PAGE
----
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Martyrdom Street

Firoozeh Kashani-Sabet

Publication Year: 2010

Set during the Iranian Revolution of 1979 and the ensuing Iran-Iraq War of 1980–1988, the novel Martyrdom Street chronicles the lives of three Iranian women, Fatemeh, Nasrin, and Yasaman. These ordinary women tell their intimate stories of love, loss, betrayal, and hope in intertwining narratives that unfurl simultaneously in America and Iran. Kashani-Sabet’s characters endure both the familiar struggles of family relationships and searing political upheavals. A mother and daughter come to terms with the burdens of separation imposed by politics and exile. A young woman grapples with the haunting memories of an assassination. The poignant confessions of these skillfully wrought characters give voice to the travails of two generations of Iranians and Iranian Americans.

Published by: Syracuse University Press

Title Page, Copyright Page

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Contents

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pp. vii-

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Acknowledgments

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pp. ix-

ix Acknowledgments Writing this book has spanned more than a decade. Th e editorial and production teams at Syracuse University Press—Mary Selden Evans, Lynn Hoppel, Marcia Hough, and Lisa Renee Kuerbis—could not have been more enthusiastic...

Martyrs and Prophets

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pp. xi-

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Prologue

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pp. 1-2

It happened by chance. I was in the basement, away from all the mayhem on the street. My eyes followed a cockroach scurrying into an empty classroom where a book lay on some dusty boxes. As the roach crawled onto its frayed pages,...

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Burnt Leaves

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pp. 3-8

Red tulips are spring flowers, the fl owers of carnage and carnal pleasure, the sins of wine and war brought together. The tulips in my garden grow in color-coordinated patches, like the ones in Tehran’s Behest-e Zahra cemetery. I can almost hear them...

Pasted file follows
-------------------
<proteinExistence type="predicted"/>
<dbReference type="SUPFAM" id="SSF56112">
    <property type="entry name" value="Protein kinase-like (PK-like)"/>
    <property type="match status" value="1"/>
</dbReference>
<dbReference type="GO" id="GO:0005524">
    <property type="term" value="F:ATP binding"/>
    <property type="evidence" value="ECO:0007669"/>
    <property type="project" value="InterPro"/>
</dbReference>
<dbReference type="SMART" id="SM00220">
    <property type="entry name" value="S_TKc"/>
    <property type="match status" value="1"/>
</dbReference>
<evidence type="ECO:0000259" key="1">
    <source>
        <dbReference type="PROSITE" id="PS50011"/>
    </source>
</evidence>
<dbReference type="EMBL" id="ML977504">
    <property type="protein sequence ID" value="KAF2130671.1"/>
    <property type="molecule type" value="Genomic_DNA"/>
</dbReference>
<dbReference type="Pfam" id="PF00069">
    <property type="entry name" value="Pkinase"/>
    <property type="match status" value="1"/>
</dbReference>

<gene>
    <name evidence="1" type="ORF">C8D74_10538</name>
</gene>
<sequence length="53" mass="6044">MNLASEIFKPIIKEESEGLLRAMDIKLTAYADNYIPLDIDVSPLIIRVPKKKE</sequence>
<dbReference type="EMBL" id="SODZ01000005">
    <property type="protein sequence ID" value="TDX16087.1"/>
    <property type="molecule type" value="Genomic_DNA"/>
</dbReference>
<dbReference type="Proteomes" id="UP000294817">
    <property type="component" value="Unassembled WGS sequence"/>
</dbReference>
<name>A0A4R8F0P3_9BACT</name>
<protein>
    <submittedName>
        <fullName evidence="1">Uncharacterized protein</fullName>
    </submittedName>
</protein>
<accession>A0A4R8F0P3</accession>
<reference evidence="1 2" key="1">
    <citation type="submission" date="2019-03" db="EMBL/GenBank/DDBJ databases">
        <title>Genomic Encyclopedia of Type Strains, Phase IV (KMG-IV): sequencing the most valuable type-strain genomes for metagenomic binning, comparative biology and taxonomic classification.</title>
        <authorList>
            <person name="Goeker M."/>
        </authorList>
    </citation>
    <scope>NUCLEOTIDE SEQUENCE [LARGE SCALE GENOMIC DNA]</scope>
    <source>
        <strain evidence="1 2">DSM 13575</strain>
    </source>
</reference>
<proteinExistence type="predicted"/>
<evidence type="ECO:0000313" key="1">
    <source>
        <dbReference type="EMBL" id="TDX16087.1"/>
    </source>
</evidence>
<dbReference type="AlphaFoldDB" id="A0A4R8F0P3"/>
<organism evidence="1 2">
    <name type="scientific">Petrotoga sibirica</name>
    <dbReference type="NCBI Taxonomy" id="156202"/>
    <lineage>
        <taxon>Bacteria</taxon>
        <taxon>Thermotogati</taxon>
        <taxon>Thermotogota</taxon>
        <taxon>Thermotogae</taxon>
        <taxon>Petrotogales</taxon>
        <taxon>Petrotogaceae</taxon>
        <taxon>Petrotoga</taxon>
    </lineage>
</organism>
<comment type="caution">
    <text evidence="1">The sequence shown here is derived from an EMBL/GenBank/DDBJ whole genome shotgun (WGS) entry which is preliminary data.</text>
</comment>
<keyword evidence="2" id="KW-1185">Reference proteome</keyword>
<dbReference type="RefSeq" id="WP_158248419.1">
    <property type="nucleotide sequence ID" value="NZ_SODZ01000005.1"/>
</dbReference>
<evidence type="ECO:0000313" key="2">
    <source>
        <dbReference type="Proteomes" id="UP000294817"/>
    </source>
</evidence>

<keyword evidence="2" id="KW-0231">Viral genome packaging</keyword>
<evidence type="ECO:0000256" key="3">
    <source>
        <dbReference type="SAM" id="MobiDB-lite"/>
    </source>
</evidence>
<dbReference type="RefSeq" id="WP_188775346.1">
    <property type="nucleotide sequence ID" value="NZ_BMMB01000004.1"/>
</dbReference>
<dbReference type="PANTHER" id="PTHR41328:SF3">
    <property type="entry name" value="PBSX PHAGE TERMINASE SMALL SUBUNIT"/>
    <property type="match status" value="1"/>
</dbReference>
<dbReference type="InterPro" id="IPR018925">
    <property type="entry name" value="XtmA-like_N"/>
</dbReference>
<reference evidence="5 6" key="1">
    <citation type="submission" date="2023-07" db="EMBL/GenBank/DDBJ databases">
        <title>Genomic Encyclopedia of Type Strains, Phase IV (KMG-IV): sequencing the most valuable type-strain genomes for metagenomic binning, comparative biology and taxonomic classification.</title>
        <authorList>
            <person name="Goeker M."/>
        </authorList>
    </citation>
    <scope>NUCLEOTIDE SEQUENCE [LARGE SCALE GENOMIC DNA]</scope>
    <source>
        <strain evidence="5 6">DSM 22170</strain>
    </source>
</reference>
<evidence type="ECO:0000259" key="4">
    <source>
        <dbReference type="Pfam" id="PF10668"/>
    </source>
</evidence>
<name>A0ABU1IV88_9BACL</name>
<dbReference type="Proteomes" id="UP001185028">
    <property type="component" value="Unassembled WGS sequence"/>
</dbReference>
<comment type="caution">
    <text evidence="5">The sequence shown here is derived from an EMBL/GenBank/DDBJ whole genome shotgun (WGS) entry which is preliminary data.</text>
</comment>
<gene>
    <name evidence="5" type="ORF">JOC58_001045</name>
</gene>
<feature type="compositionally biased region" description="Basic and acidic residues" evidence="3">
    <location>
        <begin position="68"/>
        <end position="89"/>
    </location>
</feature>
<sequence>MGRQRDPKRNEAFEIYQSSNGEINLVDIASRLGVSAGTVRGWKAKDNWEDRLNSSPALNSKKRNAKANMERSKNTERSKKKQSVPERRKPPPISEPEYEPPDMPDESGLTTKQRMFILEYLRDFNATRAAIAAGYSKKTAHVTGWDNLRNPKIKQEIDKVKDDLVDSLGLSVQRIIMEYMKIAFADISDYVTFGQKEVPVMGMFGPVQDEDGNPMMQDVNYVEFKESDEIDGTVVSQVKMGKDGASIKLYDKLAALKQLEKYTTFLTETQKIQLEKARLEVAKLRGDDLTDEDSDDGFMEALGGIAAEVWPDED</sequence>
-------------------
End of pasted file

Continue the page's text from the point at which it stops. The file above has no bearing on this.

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Emerald Forests

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pp. 9-19

A tangle of fi gures—of three-legged cats, open coffins, and little girls’ ribbons— takes shape in the white embossed porcelain coff ee cup. Shirin observes the patterns as she prepares to tell my fortune. Maybe this is the way one pictures a city in the wake of a war or a flood. Or the way one abbreviates the suffering of a...

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Virgin Bride

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pp. 20-27

On the far corner of Broadway, a man takes refuge from the rain under a blue awning. He unfolds a table and slowly arranges his merchandise. Sorting through his umbrellas, he yells, “Five dulla, five dulla, five dulla . . . all sizes, evey culla, five dulla . . .” A young boy, maybe his grandson, stands at his side, guarding the...

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Crows in a Graveyard

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pp. 28-35

An old photograph slips out of my purse as I step off the plane. The picture was taken five years ago. As I put it back in my wallet, I worry that I might not recognize Nasrin in the airport. Is that possible? Can a mother not recognize her child? Sometimes, when people ask if I have children, I’m tempted to say “no.”...